-- AMD CEO expects Windows-based tablets to grab a 20% share of the global tablet market, rising sharply from current 2%-3%
-- CEO Rory Read says AMD processors will also focus on thin, lightweight laptops at more affordable prices
-- He says AMD has no plans to enter the market for smartphone chips
TAIPEI--The chief executive of computer processor maker Advanced Micro Devices Inc. (AMD) said Wednesday the company expects tablet computers that run on Microsoft Corp.'s (MSFT) Windows operating system will in five years grab a 20% share of the global tablet market so far dominated by Apple Inc.'s (AAPL) iPad.
AMD CEO Rory Read said in an interview that Microsoft's next-generation Windows 8 operating system, which is expected to become available this fall, will help Windows-based tablets become more appealing to consumers.
Windows tablets currently account for only 2% to 3% of the global market, he added.
Mr. Read's comments come as traditional personal computer industry players, such as PC hardware makers and chip makers, are looking to gain more presence in the tablet market with the help from Windows 8, which has an interface optimized for touch-screen use.
Taiwan-based PC makers Acer Inc. (2353.TW) and Asustek Computer Inc. (2357.TW) this week unveiled new tablets that run on a preview version of Windows 8, and plan to launch the devices in the fourth quarter.
The market for tablets, one of the fastest growing segments of consumer electronics, has so far been dominated by the iPad, while other tablets that run on Google Inc.'s (GOOG) Android operating system have been trying to increase their market share.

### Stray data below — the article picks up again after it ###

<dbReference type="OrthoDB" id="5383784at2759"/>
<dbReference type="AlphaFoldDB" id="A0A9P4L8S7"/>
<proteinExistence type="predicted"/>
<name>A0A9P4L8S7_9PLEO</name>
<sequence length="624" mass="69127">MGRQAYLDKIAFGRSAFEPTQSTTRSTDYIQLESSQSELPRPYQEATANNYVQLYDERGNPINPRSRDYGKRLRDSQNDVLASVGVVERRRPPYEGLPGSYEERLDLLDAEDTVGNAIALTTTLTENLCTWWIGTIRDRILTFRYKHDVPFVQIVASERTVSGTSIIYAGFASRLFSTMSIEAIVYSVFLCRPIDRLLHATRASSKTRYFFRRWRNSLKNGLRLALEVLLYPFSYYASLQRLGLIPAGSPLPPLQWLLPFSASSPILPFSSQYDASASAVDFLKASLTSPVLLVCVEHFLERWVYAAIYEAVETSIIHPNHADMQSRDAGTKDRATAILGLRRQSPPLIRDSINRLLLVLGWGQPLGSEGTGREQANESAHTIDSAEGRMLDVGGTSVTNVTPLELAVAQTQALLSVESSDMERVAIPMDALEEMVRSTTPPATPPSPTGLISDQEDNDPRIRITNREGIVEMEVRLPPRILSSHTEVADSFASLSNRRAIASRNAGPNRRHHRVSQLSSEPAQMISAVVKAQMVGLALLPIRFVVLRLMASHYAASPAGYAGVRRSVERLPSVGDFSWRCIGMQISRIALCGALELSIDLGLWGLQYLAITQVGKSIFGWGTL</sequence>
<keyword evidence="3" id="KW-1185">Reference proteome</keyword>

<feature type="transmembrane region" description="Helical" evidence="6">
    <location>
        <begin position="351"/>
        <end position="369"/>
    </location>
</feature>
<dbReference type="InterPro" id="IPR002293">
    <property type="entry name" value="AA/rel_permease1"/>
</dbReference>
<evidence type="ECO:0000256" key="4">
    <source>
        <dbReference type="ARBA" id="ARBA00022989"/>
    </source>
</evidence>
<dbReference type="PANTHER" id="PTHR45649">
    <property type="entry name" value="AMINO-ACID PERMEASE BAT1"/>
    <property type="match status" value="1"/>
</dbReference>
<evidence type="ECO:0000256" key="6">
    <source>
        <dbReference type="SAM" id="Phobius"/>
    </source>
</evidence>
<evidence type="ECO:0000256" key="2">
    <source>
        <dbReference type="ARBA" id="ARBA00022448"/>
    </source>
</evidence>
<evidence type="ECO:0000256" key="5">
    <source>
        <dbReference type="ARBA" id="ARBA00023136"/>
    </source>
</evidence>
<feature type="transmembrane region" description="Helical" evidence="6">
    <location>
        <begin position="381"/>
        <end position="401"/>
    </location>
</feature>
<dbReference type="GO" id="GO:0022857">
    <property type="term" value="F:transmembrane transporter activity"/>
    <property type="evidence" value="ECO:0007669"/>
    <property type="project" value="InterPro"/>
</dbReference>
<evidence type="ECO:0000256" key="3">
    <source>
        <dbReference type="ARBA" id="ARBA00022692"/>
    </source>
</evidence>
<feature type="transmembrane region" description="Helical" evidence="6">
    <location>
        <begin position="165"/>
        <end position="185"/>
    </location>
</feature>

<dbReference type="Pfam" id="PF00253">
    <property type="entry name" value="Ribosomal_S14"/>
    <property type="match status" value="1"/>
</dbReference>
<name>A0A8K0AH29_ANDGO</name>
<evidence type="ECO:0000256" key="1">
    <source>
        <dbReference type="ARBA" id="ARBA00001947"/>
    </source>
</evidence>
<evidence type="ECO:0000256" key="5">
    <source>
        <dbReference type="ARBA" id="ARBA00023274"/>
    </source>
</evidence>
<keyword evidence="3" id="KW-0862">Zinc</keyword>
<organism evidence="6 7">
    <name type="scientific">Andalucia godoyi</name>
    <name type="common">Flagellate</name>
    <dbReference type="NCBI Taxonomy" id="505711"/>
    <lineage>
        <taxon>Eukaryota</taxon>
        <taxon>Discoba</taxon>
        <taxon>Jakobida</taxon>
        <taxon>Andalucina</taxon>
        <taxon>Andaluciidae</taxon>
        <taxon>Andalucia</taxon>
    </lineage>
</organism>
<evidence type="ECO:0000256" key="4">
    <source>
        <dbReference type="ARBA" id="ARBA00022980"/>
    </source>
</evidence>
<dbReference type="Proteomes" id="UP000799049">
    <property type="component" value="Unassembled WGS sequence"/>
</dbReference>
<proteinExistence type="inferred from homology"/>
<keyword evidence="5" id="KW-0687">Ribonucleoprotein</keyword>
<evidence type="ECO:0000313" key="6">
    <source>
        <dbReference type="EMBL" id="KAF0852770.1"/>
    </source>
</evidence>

Research firm IHS iSuppli forecasts worldwide tablet sales to surge 85% to 126.6 million units this year, and expects Apple to hold 61% of the market, about the same as last year. IHS projects Android-based tablets' share at 38%.
As part of the PC industry's efforts to create a more lucrative market segment, PC processor chip maker Intel Corp. (INTC), AMD's major rival, has been promoting a new breed of thin, lightweight laptop PCs it calls Ultrabooks. Intel provides the key processors for Ultrabooks.
Still, despite Intel's commitment, the sales of Ultrabooks have so far been sluggish, with analysts citing their high prices.
Mr. Read said AMD also aims to grow in the still-nascent market for ultra-thin, lightweight notebook PCs. He said that PC makers are rolling out more new models using AMD's low-power processor Trinity, which combines processing units for both computing and graphics.
"Some of our competitors have targeted too high in the premium segment," he said. "AMD wants to bring ultra thin notebooks to everyone at a mainstream price point."
Mr. Read also added the company sees more potential growth in the consumer PC market than in the corporate market, expecting strong demand from first-time computer users in emerging markets such as China, India, Brazil and Russia.
He also said that AMD, which makes processor chips mainly for personal computers and servers, has no plans to enter the market for smartphone chips, as the market is overcrowded and margins are low.
Mr. Read said that AMD is trying to strengthen its cloud computing capabilities, and is looking for possible acquisitions in that field. Earlier this year, AMD bought cloud server technology company SeaMicro Inc. for about $334 million.
Write to Lorraine Luk at email@example.com
(Juro Osawa in Hong Kong contributed to this article.)